Online construction marketplace Tenderd has become the first UAE-based company invited to join the World Economic Forum’s Global Innovators Community.
The company will offer its support on two initiatives being worked on by members of the community – accelerating the impact of Internet of Things (IoT) technology and a circular economy action agenda for capital equipment.
The Global Innovators Community is a group of some of the world’s most promising start-ups offering technologies or business advancements that can have a broader impact on society.
Its members include US-based flying vehicle company Joby Aviation, UK-based genomic data analyser Congenica and India-based agricultural technology company MoooFarm, which uses sensors to monitor the health of cattle.
“We are thrilled to be using the UAE as a platform and engage on the global stage with policy and business leaders, to help initiate and guide sustainability and technology initiatives,” Arjun Mohan, founder and chief executive of Tenderd, said in a statement.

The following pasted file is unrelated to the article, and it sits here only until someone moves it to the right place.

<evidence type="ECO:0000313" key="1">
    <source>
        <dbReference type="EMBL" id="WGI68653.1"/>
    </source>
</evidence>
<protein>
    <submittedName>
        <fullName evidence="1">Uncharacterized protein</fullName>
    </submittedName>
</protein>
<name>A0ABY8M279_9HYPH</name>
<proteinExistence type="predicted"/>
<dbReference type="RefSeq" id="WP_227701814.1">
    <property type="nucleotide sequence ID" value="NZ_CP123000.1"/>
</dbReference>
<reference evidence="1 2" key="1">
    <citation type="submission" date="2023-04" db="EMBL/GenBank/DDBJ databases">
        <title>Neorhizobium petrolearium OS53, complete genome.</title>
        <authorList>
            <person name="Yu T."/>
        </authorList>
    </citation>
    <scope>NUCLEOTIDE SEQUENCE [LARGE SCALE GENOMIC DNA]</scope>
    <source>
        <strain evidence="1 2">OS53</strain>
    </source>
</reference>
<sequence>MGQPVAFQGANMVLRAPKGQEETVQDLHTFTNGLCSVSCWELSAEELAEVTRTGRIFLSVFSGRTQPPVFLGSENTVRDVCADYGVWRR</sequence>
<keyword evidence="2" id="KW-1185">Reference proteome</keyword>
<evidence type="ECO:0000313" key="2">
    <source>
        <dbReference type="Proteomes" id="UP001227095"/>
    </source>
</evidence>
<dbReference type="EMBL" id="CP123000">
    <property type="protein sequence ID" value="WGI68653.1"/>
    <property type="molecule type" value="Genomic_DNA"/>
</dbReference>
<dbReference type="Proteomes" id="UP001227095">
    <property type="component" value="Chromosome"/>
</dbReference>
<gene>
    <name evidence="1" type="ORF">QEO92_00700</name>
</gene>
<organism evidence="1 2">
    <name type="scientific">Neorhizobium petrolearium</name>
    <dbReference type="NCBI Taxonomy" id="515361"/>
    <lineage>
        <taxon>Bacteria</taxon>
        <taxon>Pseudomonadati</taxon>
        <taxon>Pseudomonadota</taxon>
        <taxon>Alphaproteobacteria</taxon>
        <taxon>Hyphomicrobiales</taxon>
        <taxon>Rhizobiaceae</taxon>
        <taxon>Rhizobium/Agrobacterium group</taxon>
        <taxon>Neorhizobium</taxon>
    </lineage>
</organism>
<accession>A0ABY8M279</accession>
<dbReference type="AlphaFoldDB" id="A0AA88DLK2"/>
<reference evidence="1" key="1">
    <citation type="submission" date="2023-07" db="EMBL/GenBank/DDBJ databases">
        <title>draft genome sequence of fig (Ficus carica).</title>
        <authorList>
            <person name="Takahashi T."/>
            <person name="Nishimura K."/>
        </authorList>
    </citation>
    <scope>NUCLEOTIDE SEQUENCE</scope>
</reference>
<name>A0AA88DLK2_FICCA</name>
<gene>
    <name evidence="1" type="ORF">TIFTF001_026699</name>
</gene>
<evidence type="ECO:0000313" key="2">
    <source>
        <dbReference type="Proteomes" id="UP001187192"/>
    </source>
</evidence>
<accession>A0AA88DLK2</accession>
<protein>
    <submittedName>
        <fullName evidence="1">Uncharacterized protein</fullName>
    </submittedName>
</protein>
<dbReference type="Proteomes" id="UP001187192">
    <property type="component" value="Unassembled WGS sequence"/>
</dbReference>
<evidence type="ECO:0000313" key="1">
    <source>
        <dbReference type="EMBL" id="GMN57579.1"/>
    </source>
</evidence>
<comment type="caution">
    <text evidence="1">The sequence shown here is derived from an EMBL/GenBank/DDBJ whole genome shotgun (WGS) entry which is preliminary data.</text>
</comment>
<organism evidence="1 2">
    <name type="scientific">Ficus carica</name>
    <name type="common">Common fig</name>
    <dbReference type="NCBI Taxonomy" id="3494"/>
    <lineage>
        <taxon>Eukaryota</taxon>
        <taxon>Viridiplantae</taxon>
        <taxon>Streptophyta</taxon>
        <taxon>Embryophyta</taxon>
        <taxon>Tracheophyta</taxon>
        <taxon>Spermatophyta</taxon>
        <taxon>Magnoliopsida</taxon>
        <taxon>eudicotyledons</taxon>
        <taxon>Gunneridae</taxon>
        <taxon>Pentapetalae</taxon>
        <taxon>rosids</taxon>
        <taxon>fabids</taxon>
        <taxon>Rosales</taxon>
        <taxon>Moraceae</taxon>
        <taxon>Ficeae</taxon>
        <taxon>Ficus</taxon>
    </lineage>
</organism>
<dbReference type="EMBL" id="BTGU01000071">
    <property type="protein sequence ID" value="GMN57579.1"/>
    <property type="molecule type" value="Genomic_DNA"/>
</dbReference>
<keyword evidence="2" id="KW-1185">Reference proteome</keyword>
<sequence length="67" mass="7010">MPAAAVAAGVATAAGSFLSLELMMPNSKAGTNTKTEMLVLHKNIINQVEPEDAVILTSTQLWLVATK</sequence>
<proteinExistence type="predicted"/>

Tenderd offers companies the opportunity to lend or borrow construction machinery which it fits with telematics equipment to track how efficiently they are used. The company raised $5.8m in an initial funding round in late 2018 from Silicon Valley accelerator Y Combinator, PayPal co-founder Peter Thiel, Germany’s Rocket Internet and Dubai-based venture capital firm Beco Capital.
Tenderd will be part of a business advisory council on accelerating IoT use across the world.
The World Economic Forum has already run a pilot project in Brazil where IoT devices were used to help 120 small and medium-sized businesses improve their efficiency, sustainability and profitability. That programme is now being rolled out to other markets including Saudi Arabia, Kazakhstan, Turkey, South Africa and Colombia.
The company will also provide data collected from its own IoT devices connected to machines registered on its platform and use machine learning methods to identify patterns and ways of improving utilisation.
Construction is responsible for some 25 per cent of the world’s carbon emissions, according to Tenderd. Improved data collection can help companies to track and regulate equipment emissions, the company said.